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Brussels, 29 March 2006

“HELP – For a life without tobacco”: Commissioners breath tested for carbon monoxide

European Health and Consumer Protection Commissioner Markos Kyprianou and several other Commissioners today had their breath tested for carbon monoxide (CO), a toxic gas produced by tobacco smoke, to launch the next phase of the EU anti-smoking campaign “HELP – For a life without tobacco”. The Commissioners had their breath tested for carbon monoxide in one of the 25 “HELP” tents decorated in the colours of each Member State set up in front of the Commission’s Berlaymont headquarters. They each received a certificate with the results of the tests, along with some advice on the risks of passive smoking. Carbon monoxide is a highly toxic polluting gas linked to combustion, which is one of the most dangerous components of cigarette smoke. High levels of carbon monoxide are associated with reduced cardiac efficiency, an increased risk of blood clots and disruption of the development of the foetus in pregnant women. From March to November 2006, the HELP campaign will be on tour across Europe at more than 100 national events. “HELP tents” will be on display during these events, welcoming European citizens to get their breath tested and advising them on tobacco prevention, passive smoking and how to quit. More than 50.000 carbon monoxide tests will be carried out.

Commissioner Kyprianou said: “I quit smoking over fifteen years ago, and luckily the carbon monoxide levels in my breath are back down to normal levels. But many young people are starting the habit every day, and this campaign is designed to raise awareness of the health risks linked to the carbon monoxide in cigarette smoke. Health-care costs caused by smoking top €100 billion per year in Europe and smoking has become the main preventable killer of our time. The HELP campaign has been very successful so far in getting the message across that smokers can get help to quit, and warning young people of the risks of passive smoking and addiction. With this carbon monoxide campaign, the “HELP” campaign is stepping up a gear to promote a life without tobacco.”

Why test for carbon monoxide levels?

Carbon monoxide is extremely toxic but colourless and odourless, and of the hundreds of toxic constituents of tobacco smoke, carbon monoxide is particularly harmful to both smokers and non-smokers. In smokers, the level of CO in the body is higher than the CO pollution warning level in the cities of the EU (set at 8.5 PPM[1]). In non-smokers, the level of CO exhaled increases with the duration of exposure to passive smoking. The campaign aims to raise awareness of the dangers of carbon monoxide, and to encourage both smokers and non-smokers to find out about the health effects of smoking on the body, the dangers of passive smoking and the positive health effects of quitting.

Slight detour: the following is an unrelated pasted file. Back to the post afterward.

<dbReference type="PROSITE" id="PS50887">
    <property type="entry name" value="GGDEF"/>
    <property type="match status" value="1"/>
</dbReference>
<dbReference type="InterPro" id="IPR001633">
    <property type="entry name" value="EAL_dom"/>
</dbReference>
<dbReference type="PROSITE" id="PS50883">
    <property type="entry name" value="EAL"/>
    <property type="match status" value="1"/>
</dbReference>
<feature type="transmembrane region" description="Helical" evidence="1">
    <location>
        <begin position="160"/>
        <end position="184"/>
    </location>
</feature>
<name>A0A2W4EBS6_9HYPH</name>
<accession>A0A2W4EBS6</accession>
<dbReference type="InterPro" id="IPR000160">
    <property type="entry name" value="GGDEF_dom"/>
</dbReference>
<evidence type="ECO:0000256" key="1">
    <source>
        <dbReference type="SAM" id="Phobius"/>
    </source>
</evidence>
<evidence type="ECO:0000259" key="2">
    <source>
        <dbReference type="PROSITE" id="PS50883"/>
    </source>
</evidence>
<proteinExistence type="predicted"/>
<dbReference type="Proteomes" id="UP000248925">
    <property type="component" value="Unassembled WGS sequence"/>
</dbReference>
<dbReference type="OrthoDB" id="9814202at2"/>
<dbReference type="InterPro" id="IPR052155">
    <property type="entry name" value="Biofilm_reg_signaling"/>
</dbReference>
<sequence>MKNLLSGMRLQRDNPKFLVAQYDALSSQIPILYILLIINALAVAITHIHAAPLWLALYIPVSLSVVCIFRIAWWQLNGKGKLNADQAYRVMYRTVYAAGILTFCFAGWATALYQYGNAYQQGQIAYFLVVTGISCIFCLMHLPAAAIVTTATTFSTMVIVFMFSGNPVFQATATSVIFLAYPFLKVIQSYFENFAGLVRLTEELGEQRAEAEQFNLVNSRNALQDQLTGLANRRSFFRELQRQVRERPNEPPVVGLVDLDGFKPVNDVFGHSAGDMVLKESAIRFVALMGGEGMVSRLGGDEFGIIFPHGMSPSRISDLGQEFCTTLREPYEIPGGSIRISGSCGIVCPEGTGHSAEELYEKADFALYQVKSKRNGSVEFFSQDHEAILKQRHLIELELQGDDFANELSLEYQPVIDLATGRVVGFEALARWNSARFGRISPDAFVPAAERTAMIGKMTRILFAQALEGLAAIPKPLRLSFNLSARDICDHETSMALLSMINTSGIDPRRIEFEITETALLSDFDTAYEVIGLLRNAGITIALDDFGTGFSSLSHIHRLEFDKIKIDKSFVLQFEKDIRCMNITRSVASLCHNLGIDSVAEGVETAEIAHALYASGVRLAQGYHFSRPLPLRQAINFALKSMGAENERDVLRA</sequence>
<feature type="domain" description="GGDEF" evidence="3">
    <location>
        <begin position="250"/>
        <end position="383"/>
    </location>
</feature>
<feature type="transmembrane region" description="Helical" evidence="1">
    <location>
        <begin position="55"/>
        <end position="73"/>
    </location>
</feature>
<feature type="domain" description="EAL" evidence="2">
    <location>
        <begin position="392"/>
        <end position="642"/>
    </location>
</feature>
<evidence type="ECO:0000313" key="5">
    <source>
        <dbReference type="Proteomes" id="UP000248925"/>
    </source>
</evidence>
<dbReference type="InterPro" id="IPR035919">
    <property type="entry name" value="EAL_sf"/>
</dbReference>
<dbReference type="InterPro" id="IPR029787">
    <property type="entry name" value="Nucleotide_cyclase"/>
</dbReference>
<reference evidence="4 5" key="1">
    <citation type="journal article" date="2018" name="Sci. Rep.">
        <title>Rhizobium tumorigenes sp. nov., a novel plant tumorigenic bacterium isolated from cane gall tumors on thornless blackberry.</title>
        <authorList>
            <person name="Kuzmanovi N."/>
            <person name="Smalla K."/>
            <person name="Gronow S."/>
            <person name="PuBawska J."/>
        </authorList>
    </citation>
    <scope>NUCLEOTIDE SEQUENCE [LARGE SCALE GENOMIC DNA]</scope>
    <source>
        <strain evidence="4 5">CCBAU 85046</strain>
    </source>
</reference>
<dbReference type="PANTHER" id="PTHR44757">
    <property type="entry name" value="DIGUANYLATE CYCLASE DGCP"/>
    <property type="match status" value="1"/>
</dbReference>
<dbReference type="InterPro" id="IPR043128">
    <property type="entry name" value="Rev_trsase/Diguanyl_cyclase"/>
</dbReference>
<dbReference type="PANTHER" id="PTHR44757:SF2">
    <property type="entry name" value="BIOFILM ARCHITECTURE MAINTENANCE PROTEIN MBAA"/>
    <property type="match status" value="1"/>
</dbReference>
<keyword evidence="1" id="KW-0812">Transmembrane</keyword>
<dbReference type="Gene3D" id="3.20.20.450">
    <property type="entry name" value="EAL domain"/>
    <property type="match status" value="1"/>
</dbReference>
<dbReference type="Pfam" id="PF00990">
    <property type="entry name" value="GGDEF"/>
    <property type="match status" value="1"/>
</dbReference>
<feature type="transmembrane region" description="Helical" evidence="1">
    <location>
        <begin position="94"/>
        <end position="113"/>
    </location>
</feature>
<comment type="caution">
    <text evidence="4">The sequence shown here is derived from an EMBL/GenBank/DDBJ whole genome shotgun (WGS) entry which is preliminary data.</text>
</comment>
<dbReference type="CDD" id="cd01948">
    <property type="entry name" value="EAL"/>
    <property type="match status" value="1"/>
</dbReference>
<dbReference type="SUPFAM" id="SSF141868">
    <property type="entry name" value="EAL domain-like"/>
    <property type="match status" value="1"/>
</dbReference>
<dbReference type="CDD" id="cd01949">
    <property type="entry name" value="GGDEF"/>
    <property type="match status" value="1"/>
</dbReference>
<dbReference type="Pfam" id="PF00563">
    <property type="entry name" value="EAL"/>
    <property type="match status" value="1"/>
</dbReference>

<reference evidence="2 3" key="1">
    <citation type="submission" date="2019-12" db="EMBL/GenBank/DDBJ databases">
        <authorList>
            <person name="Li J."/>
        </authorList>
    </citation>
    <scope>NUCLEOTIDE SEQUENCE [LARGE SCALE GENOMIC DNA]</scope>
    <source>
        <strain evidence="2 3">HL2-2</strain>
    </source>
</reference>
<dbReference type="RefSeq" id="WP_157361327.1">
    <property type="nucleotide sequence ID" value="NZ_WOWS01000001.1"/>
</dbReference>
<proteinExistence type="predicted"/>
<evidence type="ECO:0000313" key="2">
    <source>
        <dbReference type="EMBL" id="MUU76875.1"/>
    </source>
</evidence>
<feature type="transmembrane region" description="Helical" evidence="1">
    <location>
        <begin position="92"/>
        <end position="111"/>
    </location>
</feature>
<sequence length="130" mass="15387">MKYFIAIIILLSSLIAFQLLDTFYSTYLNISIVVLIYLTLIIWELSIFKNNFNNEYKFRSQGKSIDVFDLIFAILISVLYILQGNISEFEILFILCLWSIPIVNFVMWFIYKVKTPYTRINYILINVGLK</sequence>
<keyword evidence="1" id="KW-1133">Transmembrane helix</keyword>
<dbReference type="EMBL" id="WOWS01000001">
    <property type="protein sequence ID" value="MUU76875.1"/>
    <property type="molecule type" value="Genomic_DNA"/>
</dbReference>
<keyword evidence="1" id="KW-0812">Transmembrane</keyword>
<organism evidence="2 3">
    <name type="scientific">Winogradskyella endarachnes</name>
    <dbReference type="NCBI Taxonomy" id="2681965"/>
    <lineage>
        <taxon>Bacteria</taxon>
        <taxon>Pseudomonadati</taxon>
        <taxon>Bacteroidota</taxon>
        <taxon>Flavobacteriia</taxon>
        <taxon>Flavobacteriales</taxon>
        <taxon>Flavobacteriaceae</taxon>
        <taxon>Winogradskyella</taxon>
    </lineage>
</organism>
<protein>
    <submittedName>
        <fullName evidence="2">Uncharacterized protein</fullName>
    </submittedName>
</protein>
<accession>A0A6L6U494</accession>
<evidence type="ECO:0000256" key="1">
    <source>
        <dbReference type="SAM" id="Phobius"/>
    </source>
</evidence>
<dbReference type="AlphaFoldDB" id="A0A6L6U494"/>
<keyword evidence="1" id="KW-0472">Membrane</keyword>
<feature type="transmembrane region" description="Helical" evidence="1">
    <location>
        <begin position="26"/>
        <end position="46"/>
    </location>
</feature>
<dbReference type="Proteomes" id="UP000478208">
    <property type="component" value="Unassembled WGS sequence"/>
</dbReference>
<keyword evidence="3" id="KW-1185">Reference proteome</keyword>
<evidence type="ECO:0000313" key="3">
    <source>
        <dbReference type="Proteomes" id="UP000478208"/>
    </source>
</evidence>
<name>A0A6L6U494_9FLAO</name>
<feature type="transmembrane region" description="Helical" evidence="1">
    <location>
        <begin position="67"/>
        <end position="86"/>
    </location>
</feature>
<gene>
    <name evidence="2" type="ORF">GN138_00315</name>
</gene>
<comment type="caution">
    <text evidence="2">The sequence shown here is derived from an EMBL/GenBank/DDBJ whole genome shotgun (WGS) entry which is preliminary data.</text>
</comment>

From March to November 2006 the HELP campaign will be at more than 100 national events throughout Europe. A special series of 25 HELP stands (one per Member State) has been designed. In each HELP tent, a team of professionals from the ‘European Network for Smoking Prevention’ (ENSP) will welcome everyone - smokers or non-smokers - wishing to measure their CO level.

The CO test will be anonymous and the results will be recorded by the team staffing each tent. The results will then be encoded for the purpose of creating a computer data base. This data will be used as the basis for a European study to be led by Professor Bertrand Dautzenberg, an internationally-renowned lung specialist and tobaccologist (Groupe Hospitalier Pitié Salpêtrière, Paris) and coordinator of the European network of smoking-free hospitals.

Next steps for the HELP campaign

Following a successful third round of TV adverts on over 80 television channels in January 2006 focusing on ‘new year resolutions’, a fourth will be on TV screens across Europe in September. Furthermore, in June, a special TV campaign will be launched in partnership with MTV.

The web visibility of the “HELP campaign” is to be stepped up, namely through adding banners on websites popular with young people. Furthermore, on the HELP website, a series of interactive games, e-cards, and TV spots will accompany the more serious information on the dangers of smoking.

Other activities will include a “European Youth Manifesto”, to be finalised in May, based on consultations with young people across the 25 Member States; the presentation of the HELP campaign to the European Parliament; and a road-show with more than 100 national events across the 25 Member States.

Further information

Link to MEMO/06/147,

[1] PPM: Parts per million.

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